Dr. Bond appointed a committee to nominate the Board Chair for 2000-2001: Dr. James Zimble, Chair, and Pamela Andre, Wendy Carter, and Col. Kristen Raines, members. The committee will report to the Board in May.


The Regents approved the BOR operating procedures for calendar year 2000. Dr. Milton Corn, NLM Associate Director for Extramural Programs, reported to the Board on the importance of NLM grant support to informatics research. Informatics research is quite different from classic biomedical research because of its engineering aspects. The grant is the most important instrument for funding biomedical research in the United States and is the primary mechanism used by the other NIH Institutes. Initially, the grant was the predominant instrument for research for the National Library of Medicine. From 1991 to 1998 there was a gradual growth in contract dollars and, at present, contracts have become a more important source of support for informatics research at the NLM. This rapid growth was due largely to Congressional interest in areas of national importance such as High Performance Computing and Communications and the Next Generation Internet. NLM believes research contracts provide the Library with an oversight capacity that is important to assuring that funds are spent as Congress intended.


Dr. David J. Lipman, Director of NLM's National Center for Biotechnology Information, gave the Board a quick update on PubMed Central, the web-based repository for primary research reports in the life sciences that will very soon be made available. He showed the Regents a prototype version of the PubMed Central web layout: how each record has an area reserved for publishers to customize with links and specialized information as they see fit; the NCBI-specified common elements of all records; and the various decisions made by the designers in how records are displayed and how they are navigated. After material is received from publishers in SGML, it must be validated and then is usually converted to XML. It goes into a database (a PubMed record is created at this time if there isn't already one) and is converted on the fly by a special program (created in-house) into HTML. There are several ways to get to the research reports in PubMed Central: users of PubMed/MEDLINE will see a special icon that links to records that have full text in PubMed Central; there will be a homepage for PubMed Central that, when searched, will look in PubMed for articles for which there are also PubMed Central records; and there will be a facility in the PubMed Central homepage for browsing each issue, like a table of contents. Dr. Lipman said that the chartered PubMed Central National Advisory Committee has been formed and will meet at NLM in March 2000. The Medical Research Councils of the U.S. and Canada are strongly supportive of PubMed Central and will send observers to the meeting. He told the Board about a number of medical associations and societies in the U.S., Canada, and the U.K., that will be signing onto the system in the future. Following Dr. Lipman's presentation, Dr. Lindberg said that one of NLM's indispensable roles in this project is to help set formatting and classification standards for the community.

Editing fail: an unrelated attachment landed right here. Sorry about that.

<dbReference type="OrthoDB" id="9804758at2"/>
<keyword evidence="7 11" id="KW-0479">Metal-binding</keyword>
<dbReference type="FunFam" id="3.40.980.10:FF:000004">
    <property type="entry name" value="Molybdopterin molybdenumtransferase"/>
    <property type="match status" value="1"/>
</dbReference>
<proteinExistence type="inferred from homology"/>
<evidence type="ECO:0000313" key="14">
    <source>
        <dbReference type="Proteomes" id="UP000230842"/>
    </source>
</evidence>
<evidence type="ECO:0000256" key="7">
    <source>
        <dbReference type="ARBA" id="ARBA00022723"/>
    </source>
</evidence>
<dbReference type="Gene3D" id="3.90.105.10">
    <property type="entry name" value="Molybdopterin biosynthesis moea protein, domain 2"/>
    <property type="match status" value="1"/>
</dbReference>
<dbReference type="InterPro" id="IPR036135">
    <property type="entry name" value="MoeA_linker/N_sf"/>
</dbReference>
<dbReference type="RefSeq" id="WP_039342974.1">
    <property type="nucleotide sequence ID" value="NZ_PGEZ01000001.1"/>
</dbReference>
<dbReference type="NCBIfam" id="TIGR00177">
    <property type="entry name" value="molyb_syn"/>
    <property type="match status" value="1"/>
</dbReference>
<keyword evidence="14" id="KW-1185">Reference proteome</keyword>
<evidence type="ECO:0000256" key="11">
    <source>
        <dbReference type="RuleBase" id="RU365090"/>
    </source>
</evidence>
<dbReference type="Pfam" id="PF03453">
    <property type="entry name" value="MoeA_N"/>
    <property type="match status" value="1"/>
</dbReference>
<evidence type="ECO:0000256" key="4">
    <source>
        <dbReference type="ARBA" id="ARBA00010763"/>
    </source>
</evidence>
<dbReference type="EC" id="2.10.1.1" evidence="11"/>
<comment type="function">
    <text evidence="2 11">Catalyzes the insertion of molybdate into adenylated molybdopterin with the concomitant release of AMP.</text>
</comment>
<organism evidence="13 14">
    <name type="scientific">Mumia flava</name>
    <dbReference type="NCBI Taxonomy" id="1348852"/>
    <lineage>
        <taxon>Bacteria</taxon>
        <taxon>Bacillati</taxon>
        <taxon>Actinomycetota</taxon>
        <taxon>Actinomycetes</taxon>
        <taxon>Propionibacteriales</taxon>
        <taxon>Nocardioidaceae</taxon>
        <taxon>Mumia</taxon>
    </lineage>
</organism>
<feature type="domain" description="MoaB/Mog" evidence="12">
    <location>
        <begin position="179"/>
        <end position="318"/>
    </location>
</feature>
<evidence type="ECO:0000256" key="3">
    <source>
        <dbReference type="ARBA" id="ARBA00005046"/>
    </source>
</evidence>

Community Health--A Model for Multiple Participation and Support

Dr. Thomas Basler of the Medical University of South Carolina (MUSC, in Charleston) described a collaborative community program that is aimed at providing health information to the Charleston Enterprise Community, a population comprised largely of immigrants and disadvantaged citizens. Information is delivered via the World Wide Web, while the implementation is delivered by the people within the community. Dr. Basler used graphics to show the geographic boundaries of the greater Charleston environment and the demographics of the 22,000 people in the 20 neighborhoods that make up the Enterprise Community. The health problems there include environmental hazards, infant mortality, hypertension, diabetes, cancer, and chronic diseases. The focus of the program is not "academic" but is on the community and on individuals. The community determines what is needed and how, where, and when the resources are delivered. There are several partners that are funding the program: NLM, MUSC Library, EPA, DOE, and the cities of Charleston and North Charleston. Host sites for delivering information include community centers, churches, county schools and libraries, and a private clinic (the only medical site in the network). Infrastructure (cables), hardware, and software have been installed in all sites. Among the Web-based resources available to the community through this program are general sites, such as MedlinePlus, Healthfinder, and Health Reference Center, and disease-specific resources on, for example, diabetes, alcoholism, heart disease, stroke, AIDS, and high cholesterol. The MUSC provides reference help, interlibrary loan service, and access to a variety of medical databases, including those with full text of books and articles. Dr. Basler said that publicity for the project was very important and was carried out through the community center, schools, and a health fair. Public librarians were introduced to PubMed, Internet Grateful Med, MedlinePlus, and Loansome Doc by MUSC staff. Among the lessons learned in this continuing program are that projects must be community-driven and involve people at all levels, that working "different" from the academic model is a key, that technology has to be taught before Web access, and that training must be tailored to fit different audiences--one size does not fit all.